John W. Kidd Memorial Seismological Observatory
Department of Geological Sciences
University of Texas at El Paso









Meteorites in El Paso

Station Locations for Kidd Seismic Observatory

John W. Kidd


Earthquakes in the El Paso Area

Although earthquakes are not as common in the El Paso area as they are in California, El Pasoans have felt a few notable earthquakes. On May 3, 1887 a major earthquake (magnitude 7.2) occurred near Bavispe, Sonora, Mexico. Surface faulting during the earthquake extended to within 5 miles of Douglas, Arizona. The surface fault was over 30 miles long with an average vertical displacement of 9 feet. Everyone on El Paso felt this earthquake. Buildings shook, the doors of large safes swung open, plaster fell from walls and ceilings, cracks formed in the Central High School and downtown buildings, several buildings were damaged so badly they had to be condemned, clocks stopped, and many people were so frightened they ran outdoors or even jumped out of windows. All from an earthquake over 200 miles from El Paso!

The Sonoran earthquake is thought to be a "typical" large earthquake that may be expected to occur along other faults throughout the southwest. A large fault located at the base of the east side of the Franklin Mountains shows evidence of about 9 feet of vertical movement during the last earthquake that occurred along it. It appears this earthquake occurred about 5,000 years ago. Unfortunately, we do not know how long a time interval there is between earthquakes along the fault. To the north, a fault located along the east side of the Organ Mountains has moved twice in the last 5,000 years. In fact there are many faults within 200 miles of El Paso that appear to have moved with the last 20,000 years, so some day El Pasoans are sure to feel another earthquake, hopefully not one in their own backyard.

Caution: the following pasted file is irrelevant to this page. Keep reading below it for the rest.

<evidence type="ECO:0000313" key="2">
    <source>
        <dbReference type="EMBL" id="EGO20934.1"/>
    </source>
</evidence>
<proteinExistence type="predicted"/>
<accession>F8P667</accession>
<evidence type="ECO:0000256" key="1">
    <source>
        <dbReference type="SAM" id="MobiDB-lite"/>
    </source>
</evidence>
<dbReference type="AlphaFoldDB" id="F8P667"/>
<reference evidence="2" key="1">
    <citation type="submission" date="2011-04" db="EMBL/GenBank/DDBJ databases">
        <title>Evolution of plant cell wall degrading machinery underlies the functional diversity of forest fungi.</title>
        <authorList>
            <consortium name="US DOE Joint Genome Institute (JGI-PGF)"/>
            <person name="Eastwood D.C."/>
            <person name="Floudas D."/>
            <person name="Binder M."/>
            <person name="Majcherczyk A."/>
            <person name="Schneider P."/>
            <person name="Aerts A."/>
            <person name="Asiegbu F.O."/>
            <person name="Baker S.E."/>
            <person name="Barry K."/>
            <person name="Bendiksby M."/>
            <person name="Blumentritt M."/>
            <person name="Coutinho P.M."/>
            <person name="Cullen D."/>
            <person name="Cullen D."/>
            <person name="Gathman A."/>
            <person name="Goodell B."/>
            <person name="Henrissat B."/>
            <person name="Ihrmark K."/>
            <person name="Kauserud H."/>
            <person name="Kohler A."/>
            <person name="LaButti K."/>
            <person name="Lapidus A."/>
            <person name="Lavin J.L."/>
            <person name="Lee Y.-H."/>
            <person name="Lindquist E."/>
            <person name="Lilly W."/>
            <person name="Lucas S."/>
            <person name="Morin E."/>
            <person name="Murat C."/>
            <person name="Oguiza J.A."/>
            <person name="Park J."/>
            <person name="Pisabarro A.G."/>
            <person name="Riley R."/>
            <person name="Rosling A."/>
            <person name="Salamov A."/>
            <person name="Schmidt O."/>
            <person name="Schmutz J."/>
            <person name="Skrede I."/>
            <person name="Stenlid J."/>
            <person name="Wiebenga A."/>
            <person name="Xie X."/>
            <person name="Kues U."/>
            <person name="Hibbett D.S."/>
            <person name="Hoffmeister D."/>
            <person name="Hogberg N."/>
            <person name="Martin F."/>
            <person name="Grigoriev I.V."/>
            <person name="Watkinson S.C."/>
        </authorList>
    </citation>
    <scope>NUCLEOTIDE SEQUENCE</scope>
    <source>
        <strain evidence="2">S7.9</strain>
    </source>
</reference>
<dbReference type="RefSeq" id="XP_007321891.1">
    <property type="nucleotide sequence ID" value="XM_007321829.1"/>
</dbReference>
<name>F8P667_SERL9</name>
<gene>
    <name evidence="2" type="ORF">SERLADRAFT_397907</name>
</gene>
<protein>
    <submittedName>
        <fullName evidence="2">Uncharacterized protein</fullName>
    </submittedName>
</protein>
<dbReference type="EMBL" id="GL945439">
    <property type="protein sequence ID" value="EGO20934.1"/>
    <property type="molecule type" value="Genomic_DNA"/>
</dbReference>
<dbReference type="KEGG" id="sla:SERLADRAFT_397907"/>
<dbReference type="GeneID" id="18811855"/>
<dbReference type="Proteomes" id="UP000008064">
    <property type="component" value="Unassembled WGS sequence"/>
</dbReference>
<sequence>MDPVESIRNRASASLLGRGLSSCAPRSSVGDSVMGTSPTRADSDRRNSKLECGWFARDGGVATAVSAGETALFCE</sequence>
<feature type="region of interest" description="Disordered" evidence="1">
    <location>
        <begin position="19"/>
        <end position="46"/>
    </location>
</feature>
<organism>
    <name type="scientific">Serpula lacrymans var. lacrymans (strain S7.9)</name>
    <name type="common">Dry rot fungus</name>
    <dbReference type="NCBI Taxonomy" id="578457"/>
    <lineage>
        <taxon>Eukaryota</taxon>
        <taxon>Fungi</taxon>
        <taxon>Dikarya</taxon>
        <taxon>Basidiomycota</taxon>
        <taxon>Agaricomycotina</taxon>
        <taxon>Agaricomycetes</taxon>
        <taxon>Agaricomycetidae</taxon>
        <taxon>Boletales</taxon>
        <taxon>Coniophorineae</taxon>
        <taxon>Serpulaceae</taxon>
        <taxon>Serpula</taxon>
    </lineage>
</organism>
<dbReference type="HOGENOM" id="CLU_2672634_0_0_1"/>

The other larger earthquake that was felt severely in El Paso was the August 16, 1931, Valentine earthquake (magnitude 6.5) occurring about 100 miles southeast of El Paso. This is the largest earthquake to have occurred in Texas in historic time. No ground breakage was observed, but careful surveying of elevations along a highway years later suggests there may have been 8 inches of movement at depth along a fault. Buildings in the town of Valentine suffered severe damage. Although the earthquake was located closer to El Paso that the 1887 earthquake, it was not felt as severely. In El Paso chairs moved, lights swayed, and some people left buildings. There were no reports of damage to buildings.

Even the effects of the 1985 Mexico City earthquake were observed in El Paso. Several people reported losing water from swimming pools or cracking of swimming pools after the earthquake.

On average, a felt earthquake in the magnitude 3.0 to 4.0 range occurs near El Paso every 10 years. The last earthquake to be felt in El Paso occurred on December 8, 1972 (magnitude 3.0) near Newman on the Texas-New Mexico border. Although we do not feel earthquakes frequently in El Paso, the seismic observatory on the UTEP campus records about one local earthquake every month.

Tectonics of West Texas
Faults of West Texas
East Franklin Mountain Fault

Earthquake Research at UTEP:
Dr. Diane Doser Professor
Wesley Brown Graduate Student
Mark Dober Graduate Student
Austin Holland Graduate Student
Monique Velasquez Graduate Student
North Africa Lithospheric Database - Seismology

Earthquake Information:
NEIC near-real-time Earthquake Bulletin
Frequently Asked Questions about Earthquakes UT-Austin
General Earthquake Information NEIC (excellent source for all earthquake information!)
Map of plate boundaries
Earthquake Waves
Earthquake Photos

More Earthquake Information and links

Department of Geological Sciences
University of Texas at El Paso
El Paso, Texas 79968

This page was created by Mark Dober.
last updated 2-2-99
for further information contact: Dr. Diane Doser

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